Saturday, June 22, 2024

Innovative Infrared Sensing Solutions

- Advertisement -

The new infrared sensing technology increases sensitivity for LiDAR and laser rangefinders, improving resolution and performance in various applications.

Infrared

Phlux Technology, an avalanche photodiode (APD) infrared sensor manufacturer, announces its Aura family of 1550 nm devices using its Noiseless InGaAs APD technology. These sensors are more sensitive than traditional InGaAs APDs, allowing for an extended operating range of LiDAR, laser rangefinders, and optical fibre test equipment by up to 50%. Phlux sensors can replace existing surface mounts or TO-packaged components.

In new designs, Aura sensors increase LiDAR image resolution, reduce system size and weight, and lower system costs. This is achieved using lower-power lasers and smaller optical apertures without affecting system performance. Additionally, Aura APDs operate at higher temperatures of up to +85 °C without performance degradation, which is higher than traditional parts.

- Advertisement -

The company claims to have developed its Noiseless InGaAs APD technology by adding an antimony alloy to the compound semiconductor manufacturing process. The sensors from this process can operate with APD gains up to 120, amplifying small signals above the noise floor of a connected trans-impedance amplifier (TIA). Aura APDs also feature rapid overload recovery, allowing the detection of secondary pulses after a large pulse.

Both devices have a responsivity of 0.98 A/W at 1550 nm, a spectral range from 950 nm to 1700 nm, an excess noise factor of 1.86 at an avalanche gain of 40, and 1.08 at a gain of 10. Both devices operate at voltages between -55 and -65 V, have a breakdown voltage of -65 V, and an operating temperature range of -40 °C to +85 °C.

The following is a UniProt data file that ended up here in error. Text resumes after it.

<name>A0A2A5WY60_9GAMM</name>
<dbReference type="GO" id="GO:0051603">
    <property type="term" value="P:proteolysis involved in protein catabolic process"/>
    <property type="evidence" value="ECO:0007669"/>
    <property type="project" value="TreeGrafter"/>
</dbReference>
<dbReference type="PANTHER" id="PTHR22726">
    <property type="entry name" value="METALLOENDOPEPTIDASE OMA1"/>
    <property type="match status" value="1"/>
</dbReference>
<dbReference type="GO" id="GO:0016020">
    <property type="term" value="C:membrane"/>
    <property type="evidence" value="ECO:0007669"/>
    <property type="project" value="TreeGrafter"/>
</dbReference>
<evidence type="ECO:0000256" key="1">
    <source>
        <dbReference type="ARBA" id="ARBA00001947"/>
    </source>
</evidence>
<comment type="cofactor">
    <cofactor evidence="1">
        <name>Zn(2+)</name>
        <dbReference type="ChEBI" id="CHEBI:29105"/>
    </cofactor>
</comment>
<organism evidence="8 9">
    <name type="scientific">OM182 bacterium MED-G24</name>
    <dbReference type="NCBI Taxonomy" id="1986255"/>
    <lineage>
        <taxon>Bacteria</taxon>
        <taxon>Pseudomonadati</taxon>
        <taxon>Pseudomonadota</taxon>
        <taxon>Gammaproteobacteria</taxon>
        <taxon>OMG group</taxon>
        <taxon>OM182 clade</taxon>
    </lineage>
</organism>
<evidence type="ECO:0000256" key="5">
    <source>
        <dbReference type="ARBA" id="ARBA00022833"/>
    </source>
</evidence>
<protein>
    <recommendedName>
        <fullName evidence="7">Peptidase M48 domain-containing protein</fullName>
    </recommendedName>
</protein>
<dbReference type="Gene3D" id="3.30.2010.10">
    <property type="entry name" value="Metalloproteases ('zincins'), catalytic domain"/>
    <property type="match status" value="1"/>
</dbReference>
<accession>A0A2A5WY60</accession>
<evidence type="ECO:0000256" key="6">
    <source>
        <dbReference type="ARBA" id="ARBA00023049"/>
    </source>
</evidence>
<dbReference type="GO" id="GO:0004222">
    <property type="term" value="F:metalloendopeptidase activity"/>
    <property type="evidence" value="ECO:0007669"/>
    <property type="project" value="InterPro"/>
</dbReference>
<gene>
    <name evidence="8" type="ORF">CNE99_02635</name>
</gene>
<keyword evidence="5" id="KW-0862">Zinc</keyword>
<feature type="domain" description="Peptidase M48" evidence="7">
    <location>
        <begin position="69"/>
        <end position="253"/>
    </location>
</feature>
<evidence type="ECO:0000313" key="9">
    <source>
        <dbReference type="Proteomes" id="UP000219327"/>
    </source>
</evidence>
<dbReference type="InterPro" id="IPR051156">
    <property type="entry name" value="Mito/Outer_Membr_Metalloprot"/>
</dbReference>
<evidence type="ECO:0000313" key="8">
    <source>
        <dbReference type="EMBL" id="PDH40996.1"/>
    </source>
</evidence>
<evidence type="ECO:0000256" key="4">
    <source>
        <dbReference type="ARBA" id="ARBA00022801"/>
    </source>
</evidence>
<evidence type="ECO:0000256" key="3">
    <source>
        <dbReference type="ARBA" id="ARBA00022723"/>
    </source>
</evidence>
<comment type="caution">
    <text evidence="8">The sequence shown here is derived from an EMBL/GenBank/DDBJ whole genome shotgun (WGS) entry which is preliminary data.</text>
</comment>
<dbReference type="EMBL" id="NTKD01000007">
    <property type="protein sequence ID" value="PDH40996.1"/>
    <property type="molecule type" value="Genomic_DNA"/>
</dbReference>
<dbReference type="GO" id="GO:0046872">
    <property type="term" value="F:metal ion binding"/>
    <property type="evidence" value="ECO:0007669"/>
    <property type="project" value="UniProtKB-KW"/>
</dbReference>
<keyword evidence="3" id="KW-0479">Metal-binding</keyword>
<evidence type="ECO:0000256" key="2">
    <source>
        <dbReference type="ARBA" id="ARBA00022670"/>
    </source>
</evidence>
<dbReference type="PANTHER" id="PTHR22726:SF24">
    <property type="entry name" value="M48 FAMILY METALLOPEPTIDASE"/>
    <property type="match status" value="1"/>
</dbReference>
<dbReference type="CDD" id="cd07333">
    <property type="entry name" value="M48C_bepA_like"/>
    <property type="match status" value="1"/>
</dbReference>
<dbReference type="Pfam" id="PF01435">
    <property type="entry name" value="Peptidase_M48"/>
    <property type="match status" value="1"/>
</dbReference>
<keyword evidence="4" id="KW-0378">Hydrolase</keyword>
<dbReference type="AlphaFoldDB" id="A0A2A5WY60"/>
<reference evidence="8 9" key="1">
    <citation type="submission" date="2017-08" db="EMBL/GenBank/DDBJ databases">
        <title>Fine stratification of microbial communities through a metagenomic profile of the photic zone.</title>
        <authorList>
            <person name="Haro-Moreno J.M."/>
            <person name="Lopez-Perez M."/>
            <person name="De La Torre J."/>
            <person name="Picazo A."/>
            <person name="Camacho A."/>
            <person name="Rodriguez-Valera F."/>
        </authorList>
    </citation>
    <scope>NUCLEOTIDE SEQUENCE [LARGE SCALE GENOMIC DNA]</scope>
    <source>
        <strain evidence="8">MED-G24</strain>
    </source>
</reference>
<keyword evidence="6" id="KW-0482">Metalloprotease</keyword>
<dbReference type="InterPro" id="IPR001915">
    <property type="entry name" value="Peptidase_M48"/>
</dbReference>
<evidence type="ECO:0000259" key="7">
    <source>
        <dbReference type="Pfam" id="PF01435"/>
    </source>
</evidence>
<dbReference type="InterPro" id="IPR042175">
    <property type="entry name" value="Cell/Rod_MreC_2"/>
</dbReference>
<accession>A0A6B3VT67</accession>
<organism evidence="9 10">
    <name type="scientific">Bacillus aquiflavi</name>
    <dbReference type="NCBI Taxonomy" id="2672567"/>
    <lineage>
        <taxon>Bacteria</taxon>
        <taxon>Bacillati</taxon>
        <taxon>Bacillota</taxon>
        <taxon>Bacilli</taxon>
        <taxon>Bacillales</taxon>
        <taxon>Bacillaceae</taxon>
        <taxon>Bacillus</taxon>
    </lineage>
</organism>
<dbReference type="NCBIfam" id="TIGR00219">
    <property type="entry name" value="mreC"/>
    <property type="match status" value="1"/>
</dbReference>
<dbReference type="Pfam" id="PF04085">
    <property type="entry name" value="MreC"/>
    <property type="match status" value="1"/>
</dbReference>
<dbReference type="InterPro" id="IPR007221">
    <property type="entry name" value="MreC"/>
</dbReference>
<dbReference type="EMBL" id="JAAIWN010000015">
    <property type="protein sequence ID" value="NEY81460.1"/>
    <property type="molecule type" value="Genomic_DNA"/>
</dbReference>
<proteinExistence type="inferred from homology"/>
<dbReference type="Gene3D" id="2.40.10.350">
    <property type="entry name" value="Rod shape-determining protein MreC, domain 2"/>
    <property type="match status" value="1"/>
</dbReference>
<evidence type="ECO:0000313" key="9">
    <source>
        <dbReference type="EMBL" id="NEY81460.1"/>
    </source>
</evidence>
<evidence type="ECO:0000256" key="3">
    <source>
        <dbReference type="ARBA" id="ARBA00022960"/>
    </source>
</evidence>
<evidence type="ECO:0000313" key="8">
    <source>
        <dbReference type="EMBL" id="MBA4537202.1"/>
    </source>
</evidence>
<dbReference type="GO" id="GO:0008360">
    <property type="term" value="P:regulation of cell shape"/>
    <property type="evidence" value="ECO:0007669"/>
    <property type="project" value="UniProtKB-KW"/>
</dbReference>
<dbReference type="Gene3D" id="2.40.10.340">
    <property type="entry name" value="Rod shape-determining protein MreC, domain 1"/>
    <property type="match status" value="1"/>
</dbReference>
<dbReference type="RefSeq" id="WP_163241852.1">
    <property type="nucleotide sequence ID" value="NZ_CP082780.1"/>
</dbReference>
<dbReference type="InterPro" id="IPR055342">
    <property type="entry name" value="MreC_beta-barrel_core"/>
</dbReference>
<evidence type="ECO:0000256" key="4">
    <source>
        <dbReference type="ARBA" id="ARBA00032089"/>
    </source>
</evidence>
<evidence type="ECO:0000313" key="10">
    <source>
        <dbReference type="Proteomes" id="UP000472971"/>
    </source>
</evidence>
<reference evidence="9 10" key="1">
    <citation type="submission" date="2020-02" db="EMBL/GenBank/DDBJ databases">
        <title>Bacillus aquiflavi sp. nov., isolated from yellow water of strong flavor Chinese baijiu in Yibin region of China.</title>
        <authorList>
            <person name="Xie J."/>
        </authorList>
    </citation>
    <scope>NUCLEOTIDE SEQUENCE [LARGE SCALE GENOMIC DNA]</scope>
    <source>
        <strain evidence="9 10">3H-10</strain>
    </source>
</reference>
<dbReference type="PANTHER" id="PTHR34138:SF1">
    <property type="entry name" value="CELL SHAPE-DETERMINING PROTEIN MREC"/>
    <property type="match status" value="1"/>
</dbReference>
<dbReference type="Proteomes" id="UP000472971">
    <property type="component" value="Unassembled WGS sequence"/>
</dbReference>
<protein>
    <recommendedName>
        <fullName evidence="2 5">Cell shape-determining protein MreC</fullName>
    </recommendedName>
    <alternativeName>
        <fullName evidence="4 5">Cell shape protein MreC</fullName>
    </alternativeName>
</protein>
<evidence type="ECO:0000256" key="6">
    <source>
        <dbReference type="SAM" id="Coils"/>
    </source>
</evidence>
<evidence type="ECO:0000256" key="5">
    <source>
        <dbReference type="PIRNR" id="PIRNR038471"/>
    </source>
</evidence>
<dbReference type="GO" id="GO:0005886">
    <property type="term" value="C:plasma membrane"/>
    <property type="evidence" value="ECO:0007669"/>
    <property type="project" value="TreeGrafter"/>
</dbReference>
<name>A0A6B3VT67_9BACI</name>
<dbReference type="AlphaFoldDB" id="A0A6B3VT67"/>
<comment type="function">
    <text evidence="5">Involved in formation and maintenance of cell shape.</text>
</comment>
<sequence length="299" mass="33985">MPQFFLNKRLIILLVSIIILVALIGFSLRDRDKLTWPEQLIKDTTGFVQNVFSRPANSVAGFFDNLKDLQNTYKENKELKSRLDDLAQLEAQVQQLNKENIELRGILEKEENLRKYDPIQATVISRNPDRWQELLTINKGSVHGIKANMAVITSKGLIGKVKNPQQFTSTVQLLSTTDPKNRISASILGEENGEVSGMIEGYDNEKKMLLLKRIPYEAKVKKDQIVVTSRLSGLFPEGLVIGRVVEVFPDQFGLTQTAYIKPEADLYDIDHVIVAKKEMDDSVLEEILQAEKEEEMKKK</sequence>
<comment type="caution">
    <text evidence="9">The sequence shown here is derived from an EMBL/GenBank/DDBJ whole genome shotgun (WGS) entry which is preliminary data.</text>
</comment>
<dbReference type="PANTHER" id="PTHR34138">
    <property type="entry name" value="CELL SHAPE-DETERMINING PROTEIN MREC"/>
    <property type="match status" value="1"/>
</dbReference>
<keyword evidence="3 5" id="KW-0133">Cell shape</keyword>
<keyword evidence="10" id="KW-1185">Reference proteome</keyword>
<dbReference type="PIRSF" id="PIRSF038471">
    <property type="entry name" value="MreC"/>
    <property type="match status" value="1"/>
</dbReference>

Phlux CEO Ben White said, “Our Noiseless APD technology is a step-function leap in performance and provides tangible benefits for any company involved with 1550 nm lasers. Automotive LiDAR is an exciting application where the move from 905 nm to 1550 nm lasers accelerates, not least because the latter is “eye-safe”. But there are also huge opportunities for our products in telecommunications, laser rangefinders, imaging, spectroscopy, gas sensing and optical fibre test equipment, particularly optical time domain reflectometers.”

Nidhi Agarwal
Nidhi Agarwal
Nidhi Agarwal is a journalist at EFY. She is an Electronics and Communication Engineer with over five years of academic experience. Her expertise lies in working with development boards and IoT cloud. She enjoys writing as it enables her to share her knowledge and insights related to electronics, with like-minded techies.

SHARE YOUR THOUGHTS & COMMENTS

Unique DIY Projects

Electronics News

Truly Innovative Tech

MOst Popular Videos

Electronics Components

Calculators

×